We hope that this article has given you a useful overview of EEMUA 191 and its benefits for your alarm system. If you want to learn more about EEMUA 191 or get a copy of it, you can visit the official website of Engineering Equipment and Materials Users' Association (EEMUA). You can also check out their online training course on Alarm Systems or their webinar recording on human factors.
EEMUA 191 is a valuable resource for anyone who is involved in alarm systems for industrial processes. It can help you improve your alarm system design, management and procurement practices and achieve better operational performance. By following EEMUA 191, you can ensure that your alarm system is effective, reliable and user-friendly.
Frequently Asked Questions
Here are some common questions that people may have about EEMUA 191 Alarm Systems - A Guide to Design, Management and Procurement:
What is the difference between EEMUA 191 Edition 2 (2007) and Edition 3 (2013)?
The main difference between EEMUA 191 Edition 2 (2007) and Edition 3 (2013) is that Edition 3 has been updated to reflect the latest developments and experiences in the field of alarm management. Some of the updates include:
Guidance on implementing the alarm management philosophy in practice
Guidance on applications in geographically distributed processes
Guidance on performance metrics and key performance indicators (KPIs)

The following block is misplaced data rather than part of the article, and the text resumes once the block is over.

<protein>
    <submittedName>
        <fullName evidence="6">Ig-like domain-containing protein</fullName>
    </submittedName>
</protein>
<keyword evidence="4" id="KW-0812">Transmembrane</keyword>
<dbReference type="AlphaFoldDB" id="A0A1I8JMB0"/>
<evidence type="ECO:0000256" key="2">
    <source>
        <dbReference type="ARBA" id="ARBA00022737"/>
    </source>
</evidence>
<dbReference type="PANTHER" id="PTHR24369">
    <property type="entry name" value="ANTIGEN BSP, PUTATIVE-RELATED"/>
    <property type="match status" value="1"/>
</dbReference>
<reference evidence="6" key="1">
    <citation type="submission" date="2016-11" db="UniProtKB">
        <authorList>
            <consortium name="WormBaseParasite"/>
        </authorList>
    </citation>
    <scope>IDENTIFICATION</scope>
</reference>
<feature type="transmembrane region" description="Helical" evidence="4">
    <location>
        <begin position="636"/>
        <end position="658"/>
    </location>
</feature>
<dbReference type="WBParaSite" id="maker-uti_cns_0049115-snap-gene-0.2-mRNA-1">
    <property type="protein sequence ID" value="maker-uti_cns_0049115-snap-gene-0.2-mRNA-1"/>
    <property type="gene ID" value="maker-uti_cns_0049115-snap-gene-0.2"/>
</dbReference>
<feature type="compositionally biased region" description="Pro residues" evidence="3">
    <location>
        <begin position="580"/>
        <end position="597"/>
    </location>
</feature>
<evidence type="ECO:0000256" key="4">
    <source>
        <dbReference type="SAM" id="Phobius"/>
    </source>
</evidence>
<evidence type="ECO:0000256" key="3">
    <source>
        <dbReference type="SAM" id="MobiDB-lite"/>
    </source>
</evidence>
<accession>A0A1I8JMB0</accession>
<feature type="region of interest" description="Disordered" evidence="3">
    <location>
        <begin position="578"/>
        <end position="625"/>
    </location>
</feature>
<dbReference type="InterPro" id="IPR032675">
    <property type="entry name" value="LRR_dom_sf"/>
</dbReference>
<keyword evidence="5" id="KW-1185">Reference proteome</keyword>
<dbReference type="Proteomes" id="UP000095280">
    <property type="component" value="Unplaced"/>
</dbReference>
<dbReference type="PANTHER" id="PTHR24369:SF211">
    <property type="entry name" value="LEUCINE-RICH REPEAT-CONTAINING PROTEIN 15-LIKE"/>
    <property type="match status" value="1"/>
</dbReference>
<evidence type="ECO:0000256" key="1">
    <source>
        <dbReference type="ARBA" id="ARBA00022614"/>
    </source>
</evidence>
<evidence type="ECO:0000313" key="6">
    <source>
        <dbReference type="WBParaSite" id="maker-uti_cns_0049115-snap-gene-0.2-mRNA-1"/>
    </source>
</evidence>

Industries and IEC 62682: 2015 Management of alarm systems for the process industries
Updated examples and case studies
Edition 3 also has a new layout and format that makes it easier to read and use.
How can I measure the performance of my alarm system?
You can measure the performance of your alarm system by using various metrics and indicators that reflect the quality and quantity of alarms. Some of the common metrics and indicators are:
Average alarm rate: the number of alarms per unit time (e.g., hour, day, month) averaged over a period of time (e.g., week, month, year)
Peak alarm rate: the maximum number of alarms per unit time (e.g., hour, day, month) within a period of time (e.g., week, month, year)
Standing alarms: the number of alarms that remain active for longer than a specified time (e.g., 10 minutes, 1 hour)
Stale alarms: the number of alarms that have not changed state for longer than a specified time (e.g., 24 hours, 7 days)
Chattering alarms: the number of alarms that change state more than a specified number of times within a specified time (e.g., 3 times in 1 minute)
Operator response time: the time elapsed between the activation and acknowledgment of an alarm by the operator
Operator workload: the percentage of time that the operator spends on responding to alarms
You can collect and analyze these metrics and indicators using various tools and techniques, such as histograms, trends, Pa